Thursday, 22 November 2012

Black Truck Down....

A year or so ago my son convinced me to get a copy of Force on Force... apart from Warhammer/40k etc and a bit of dabbling it was the first time that he's shown a real interest in a specific period or set of rules.  My theory is that FoF is probably the closest tabletop game to an XBox session of Call of Duty and combined with his unhealthy obsession with old episodes of Ultimate Force was the driver behind this!

We've built up forces of US Marines and assorted Insurgents using Peter Pig's excellent AK47 range and acquired a load of Middle Eastern style buildings.  Combined with some B&Q sandstone coloured floor tiles it all looks very effective.

We've played a few games at home and at Guildford and last week Andrew and I tried out the 'Contracting Trouble' scenario.  I've played this through a few times now and it makes for a very difficult mission for the US player as they only have 6 turns to complete the mission... I'd like to say it's impossible but my son has proved me wrong on this one by this by defeating me several times [and as both sides!]

The scenario has a pair of contractors trapped in a town centre with their broken down vehicle [in our case a truck] as hordes of Insurgents close in.  The US player has to move in, rescue the contractors and get back off the table in one piece. 

Andrew took the US side and began moving through the town, using the buildings as cover.  A lone Insurgent armed with an RPG popped up and attempted to ambush the Americans but then lost his nerve and failed to fire in time.  A brief hail of gunfire later and the Marines stormed the building he was in and claimed first blood.  The Marines were split into 2 fireteams and the 2nd group ran into heavier opposition and became bogged down... their fire was effective at putting down the insurgent group opposite them but failed to actually cause any casualties. 

The USMC advance towards the contractors

Fireteam 2 remained stuck for several turns slugging it out with the enemy while team1 made steady but slow progress on the right, creeping towards the contractors.  Andrew's frustration was growing with each turn as the US failed to make much progress and the number of insurgent units grew every turn.  RPG fire from the buildings above the contractors kept the Marines back until a series of very effective rounds of fire knocked out most of the Insurgents and allowed Fireteam 1 to reach the contractors and move them into the cover of a nearby building.  Somehow this team had made it across the table unscathed but Fireteam 2 were taking quite a battering with casualties beginning to mount.  They also finally managed to suppress the opposition but at this point we'd reached the end of turn 6.  There weren't many Insurgents left [although presumably more were on their way] but the US troops were now cut off, injured and the situation finished looking pretty bleak.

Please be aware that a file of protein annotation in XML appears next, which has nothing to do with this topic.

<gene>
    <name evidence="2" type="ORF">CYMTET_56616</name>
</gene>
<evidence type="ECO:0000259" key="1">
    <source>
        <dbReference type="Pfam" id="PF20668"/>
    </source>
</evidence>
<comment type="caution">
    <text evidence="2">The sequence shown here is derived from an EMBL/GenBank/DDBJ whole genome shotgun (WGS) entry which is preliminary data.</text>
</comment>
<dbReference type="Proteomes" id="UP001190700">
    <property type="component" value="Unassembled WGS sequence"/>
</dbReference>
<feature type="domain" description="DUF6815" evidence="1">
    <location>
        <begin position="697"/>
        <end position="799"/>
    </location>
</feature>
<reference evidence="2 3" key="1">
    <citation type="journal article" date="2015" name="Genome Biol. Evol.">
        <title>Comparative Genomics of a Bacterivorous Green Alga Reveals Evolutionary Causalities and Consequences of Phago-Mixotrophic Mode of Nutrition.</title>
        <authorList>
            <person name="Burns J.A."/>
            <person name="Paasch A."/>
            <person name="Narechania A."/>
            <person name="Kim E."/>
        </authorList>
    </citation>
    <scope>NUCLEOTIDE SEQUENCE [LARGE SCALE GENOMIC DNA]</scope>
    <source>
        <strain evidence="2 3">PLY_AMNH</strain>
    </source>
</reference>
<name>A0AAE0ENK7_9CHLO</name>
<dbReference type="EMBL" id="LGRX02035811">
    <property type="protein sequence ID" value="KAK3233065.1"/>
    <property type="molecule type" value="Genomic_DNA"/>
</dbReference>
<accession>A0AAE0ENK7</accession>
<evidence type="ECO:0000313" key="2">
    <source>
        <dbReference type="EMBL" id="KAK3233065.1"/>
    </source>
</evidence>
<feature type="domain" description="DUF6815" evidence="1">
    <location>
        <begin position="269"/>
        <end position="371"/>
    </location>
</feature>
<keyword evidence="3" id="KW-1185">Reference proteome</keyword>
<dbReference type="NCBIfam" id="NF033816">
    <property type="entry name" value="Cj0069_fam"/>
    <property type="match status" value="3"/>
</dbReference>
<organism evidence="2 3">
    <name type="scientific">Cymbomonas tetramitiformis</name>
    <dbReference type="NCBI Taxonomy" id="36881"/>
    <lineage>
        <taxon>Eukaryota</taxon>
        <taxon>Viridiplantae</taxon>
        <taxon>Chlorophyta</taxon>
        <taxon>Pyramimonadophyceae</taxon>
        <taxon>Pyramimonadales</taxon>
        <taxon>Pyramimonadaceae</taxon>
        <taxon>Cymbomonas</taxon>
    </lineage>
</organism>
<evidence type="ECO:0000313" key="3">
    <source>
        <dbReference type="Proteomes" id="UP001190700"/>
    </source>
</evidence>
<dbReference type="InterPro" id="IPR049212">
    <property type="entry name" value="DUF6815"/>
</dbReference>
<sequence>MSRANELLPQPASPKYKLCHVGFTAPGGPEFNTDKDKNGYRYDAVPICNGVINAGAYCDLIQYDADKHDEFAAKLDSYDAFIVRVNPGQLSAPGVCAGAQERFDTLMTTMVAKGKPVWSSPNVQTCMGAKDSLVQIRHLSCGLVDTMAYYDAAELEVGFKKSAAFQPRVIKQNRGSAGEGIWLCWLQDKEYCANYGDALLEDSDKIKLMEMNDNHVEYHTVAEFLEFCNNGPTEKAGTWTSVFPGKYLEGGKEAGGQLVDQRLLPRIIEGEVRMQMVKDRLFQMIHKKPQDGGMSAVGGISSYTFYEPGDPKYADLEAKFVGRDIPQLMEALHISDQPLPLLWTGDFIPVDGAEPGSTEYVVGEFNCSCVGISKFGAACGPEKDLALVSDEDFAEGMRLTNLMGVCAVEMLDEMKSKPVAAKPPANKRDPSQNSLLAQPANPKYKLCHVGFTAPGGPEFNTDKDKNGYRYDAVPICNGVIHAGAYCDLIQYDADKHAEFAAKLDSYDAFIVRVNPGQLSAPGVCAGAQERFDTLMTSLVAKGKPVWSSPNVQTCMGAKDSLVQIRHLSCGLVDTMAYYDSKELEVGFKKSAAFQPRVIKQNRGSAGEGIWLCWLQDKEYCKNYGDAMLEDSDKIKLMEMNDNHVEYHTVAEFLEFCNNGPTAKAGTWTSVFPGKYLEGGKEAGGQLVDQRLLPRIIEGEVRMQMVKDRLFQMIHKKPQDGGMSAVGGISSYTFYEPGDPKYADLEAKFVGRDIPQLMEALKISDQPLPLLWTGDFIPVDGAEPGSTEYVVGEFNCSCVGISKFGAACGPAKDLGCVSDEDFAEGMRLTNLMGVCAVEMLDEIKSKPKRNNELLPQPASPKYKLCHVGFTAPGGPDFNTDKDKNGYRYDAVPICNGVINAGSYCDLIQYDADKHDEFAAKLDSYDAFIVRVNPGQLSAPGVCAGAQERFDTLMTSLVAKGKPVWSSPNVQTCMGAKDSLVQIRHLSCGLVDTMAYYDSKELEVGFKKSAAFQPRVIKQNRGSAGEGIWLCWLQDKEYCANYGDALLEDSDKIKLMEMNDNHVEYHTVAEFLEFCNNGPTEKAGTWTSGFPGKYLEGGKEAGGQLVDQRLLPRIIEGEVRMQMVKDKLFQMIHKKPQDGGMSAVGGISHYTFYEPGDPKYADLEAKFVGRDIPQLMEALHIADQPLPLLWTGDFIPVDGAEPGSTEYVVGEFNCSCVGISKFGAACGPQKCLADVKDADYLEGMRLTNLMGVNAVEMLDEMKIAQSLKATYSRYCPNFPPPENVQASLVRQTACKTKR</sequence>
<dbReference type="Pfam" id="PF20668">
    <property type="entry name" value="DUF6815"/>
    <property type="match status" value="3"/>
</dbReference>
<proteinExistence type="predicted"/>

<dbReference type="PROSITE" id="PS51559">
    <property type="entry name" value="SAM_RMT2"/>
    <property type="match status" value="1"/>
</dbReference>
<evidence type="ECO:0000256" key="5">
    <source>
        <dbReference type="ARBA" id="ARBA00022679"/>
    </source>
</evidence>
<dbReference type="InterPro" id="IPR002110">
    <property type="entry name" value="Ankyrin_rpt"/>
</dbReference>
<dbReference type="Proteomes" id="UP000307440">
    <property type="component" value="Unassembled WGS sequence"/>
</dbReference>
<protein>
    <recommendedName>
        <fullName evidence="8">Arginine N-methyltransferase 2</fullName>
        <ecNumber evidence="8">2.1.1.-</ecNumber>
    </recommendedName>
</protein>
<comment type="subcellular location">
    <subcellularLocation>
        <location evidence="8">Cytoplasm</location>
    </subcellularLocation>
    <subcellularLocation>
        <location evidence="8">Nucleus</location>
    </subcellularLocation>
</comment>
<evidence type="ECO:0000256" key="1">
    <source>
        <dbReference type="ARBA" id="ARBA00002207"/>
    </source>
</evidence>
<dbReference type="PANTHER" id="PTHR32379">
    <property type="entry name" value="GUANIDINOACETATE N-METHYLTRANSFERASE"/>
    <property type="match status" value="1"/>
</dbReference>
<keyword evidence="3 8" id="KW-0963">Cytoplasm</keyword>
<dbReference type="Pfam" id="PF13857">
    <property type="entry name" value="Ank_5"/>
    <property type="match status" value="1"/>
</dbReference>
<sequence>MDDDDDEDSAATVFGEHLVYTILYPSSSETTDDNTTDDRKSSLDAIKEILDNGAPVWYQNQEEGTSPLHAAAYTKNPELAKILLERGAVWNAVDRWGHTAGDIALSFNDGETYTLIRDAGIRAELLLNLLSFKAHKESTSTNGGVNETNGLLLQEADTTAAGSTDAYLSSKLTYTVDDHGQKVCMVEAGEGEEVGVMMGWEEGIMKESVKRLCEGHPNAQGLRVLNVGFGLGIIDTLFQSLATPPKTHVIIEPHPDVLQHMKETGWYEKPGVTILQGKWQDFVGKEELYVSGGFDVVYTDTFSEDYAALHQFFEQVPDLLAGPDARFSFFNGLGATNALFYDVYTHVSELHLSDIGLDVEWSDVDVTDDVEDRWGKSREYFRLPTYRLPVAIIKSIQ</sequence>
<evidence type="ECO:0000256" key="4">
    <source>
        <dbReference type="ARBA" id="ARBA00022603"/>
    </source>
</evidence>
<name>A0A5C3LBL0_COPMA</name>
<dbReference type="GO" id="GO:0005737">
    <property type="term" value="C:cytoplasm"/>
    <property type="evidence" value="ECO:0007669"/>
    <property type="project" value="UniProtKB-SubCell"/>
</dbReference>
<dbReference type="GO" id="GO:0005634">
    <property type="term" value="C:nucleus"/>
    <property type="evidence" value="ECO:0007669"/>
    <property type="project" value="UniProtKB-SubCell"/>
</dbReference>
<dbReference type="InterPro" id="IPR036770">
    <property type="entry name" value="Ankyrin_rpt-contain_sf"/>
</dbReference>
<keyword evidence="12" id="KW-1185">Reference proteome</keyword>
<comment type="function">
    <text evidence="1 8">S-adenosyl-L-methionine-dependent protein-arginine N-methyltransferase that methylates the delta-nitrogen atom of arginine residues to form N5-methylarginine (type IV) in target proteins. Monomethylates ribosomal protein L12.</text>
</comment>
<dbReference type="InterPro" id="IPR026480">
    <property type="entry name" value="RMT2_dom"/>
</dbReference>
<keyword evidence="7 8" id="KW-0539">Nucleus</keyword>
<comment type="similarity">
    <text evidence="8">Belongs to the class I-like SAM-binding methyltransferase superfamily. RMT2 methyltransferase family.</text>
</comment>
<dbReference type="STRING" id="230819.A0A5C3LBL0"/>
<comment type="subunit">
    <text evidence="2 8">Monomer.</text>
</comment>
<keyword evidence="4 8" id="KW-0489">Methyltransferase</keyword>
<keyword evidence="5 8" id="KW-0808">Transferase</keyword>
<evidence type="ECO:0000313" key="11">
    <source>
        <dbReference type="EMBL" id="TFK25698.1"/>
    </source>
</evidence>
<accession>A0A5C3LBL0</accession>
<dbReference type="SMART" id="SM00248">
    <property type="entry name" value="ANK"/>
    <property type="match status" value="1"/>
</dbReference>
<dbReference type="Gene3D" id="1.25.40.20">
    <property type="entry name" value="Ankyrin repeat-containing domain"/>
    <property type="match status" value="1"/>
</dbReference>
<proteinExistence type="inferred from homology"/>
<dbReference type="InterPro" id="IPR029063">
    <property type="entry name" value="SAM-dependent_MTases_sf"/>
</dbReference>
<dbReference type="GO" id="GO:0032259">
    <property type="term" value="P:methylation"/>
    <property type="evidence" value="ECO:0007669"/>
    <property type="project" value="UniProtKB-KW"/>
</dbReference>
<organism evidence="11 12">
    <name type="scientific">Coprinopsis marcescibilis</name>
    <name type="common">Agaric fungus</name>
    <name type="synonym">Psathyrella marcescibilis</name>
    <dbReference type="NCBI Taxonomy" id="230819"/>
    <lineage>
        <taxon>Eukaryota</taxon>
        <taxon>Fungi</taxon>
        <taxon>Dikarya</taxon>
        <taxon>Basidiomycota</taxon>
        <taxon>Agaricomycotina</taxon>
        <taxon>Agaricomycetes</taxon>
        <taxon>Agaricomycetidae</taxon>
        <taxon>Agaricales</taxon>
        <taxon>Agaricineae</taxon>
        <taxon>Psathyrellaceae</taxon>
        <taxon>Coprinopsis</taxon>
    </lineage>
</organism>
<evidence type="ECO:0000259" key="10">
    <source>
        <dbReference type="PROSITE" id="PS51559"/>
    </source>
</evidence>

On a points basis the US actually won but only just... they had managed to reach the contractors and caused a lot of casualties to the enemy [although this wasn't a factor in calculating the points]... the dead and injured they'd suffered however gave a strong propaganda boost to the Insurgents so overall probably a draw.
The Fireteam comes under fire from an RPG team

As a set of rules FoF works well.  The mechanics are relatively simple with everything [more or less] succeeding on a roll of 4+.  The deciding factor is the dice that each unit uses... the US rolled a d8 while the Insurgents used a d6 which makes a major difference in quality.  The rules aren't the best laid out and I always find them very confusing but others seem to cope ok with this so perhaps its just me!  The reaction process by which units can interrupt  each other also has the potential to be confusing and could easily lead to disputes but providing you can reach a reasonable and sensible agreement with your opponent this shouldn't be too much of an obstacle.

I've been eyeing up the card scenery produced by Scalescenes as a possible source of buildings for an alternative setting for these rules using their industrial and dock buildings and I'll post an update if I ever manage to get round to this!

1 comment:

  1. I agree they are laid out poorly. I developed an outline to help organize the actions and modifiers. Don't forget to use overwatch, it gives the US an advantage in that scenario.